Commit 68c9bbcb authored by Niels Möller's avatar Niels Möller

Some updates of the documentation of the lsh client and lsh-keygen.

Rev: doc/lsh.texinfo:1.52
parent eb15534f
......@@ -12,7 +12,7 @@
* LSH: (lsh). Secure Shell and related utilities.
@end direntry
@set UPDATED-FOR 2.0
@set UPDATED-FOR 3.0
@c Latin-1 doesn't work with tex output.
@c Also look out for é characters.
......@@ -22,7 +22,7 @@
Manual for LSH. This manual corresponds to @command{lsh} version
@value{UPDATED-FOR}.
Copyright 2000, 2004, 2008 @value{AUTHOR}
Copyright 2000, 2004, 2008, 2010 @value{AUTHOR}
Permission is granted to make and distribute verbatim
copies of this manual provided the copyright notice and
......@@ -65,7 +65,7 @@ translation approved by the Free Software Foundation.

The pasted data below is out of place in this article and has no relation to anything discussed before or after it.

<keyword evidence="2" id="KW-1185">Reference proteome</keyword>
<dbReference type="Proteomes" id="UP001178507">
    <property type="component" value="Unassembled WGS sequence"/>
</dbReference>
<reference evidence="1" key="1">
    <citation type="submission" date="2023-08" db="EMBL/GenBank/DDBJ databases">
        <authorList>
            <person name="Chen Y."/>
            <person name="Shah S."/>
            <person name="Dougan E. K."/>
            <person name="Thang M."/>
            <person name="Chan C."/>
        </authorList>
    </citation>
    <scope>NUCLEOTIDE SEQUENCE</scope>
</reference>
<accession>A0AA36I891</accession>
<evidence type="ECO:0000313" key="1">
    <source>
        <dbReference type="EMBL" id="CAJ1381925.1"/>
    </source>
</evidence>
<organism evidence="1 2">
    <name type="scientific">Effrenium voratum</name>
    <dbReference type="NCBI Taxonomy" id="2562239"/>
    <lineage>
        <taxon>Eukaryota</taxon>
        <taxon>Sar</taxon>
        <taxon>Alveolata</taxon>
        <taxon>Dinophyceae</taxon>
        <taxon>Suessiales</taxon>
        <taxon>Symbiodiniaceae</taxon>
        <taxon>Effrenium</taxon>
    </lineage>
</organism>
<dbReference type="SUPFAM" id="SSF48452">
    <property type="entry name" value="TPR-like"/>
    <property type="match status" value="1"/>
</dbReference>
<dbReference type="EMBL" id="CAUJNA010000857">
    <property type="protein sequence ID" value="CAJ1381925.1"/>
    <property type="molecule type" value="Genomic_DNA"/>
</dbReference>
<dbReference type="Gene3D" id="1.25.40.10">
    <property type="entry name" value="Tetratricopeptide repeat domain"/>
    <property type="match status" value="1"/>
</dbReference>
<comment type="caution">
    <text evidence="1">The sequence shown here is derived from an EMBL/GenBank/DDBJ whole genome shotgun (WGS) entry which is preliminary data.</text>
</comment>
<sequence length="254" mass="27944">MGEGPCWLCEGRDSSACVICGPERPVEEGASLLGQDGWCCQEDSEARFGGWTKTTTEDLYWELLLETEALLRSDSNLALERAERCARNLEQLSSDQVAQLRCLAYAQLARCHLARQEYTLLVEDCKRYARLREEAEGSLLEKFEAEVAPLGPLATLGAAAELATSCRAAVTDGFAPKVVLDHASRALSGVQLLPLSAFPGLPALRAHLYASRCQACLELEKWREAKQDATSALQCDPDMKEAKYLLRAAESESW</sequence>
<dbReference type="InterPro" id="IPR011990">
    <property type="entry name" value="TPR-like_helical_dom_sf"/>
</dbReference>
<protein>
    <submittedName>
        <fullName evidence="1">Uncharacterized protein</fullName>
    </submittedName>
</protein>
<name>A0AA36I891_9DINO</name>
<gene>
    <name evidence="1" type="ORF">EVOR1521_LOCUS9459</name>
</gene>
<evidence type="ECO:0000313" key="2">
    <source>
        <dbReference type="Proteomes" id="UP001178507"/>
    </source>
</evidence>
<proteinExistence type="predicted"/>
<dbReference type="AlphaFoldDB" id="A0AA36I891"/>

@c The following two commands start the copyright page.
@page
@vskip 0pt plus 1filll
Copyright @copyright{} 2000, 2004 @value{AUTHOR}
Copyright @copyright{} 2000, 2004, 2008, 2010 @value{AUTHOR}
Permission is granted to make and distribute verbatim
copies of this manual provided the copyright notice and
......@@ -130,6 +130,7 @@ Related programs and techniques
* ssh1:: SSH version 1
* ssh2:: SSH version 2
* tls::
* Kerberos:: Kerberos
* ipsec:: IP Sec
......@@ -331,7 +332,6 @@ redirection of network access through a @acronym{SOCKS} proxy.
Convenient tunneling of @acronym{X} was one of the most impressive
features of the original @command{ssh} programs. Both @command{lsh} and
@command{lshd} support @acronym{X}-forwarding.
Whan @acronym{X} forwarding is in effect, the remote process is started
in an environment where the @env{DISPLAY} variable in the environment
points to a fake @acronym{X} server, connections to which are forwarded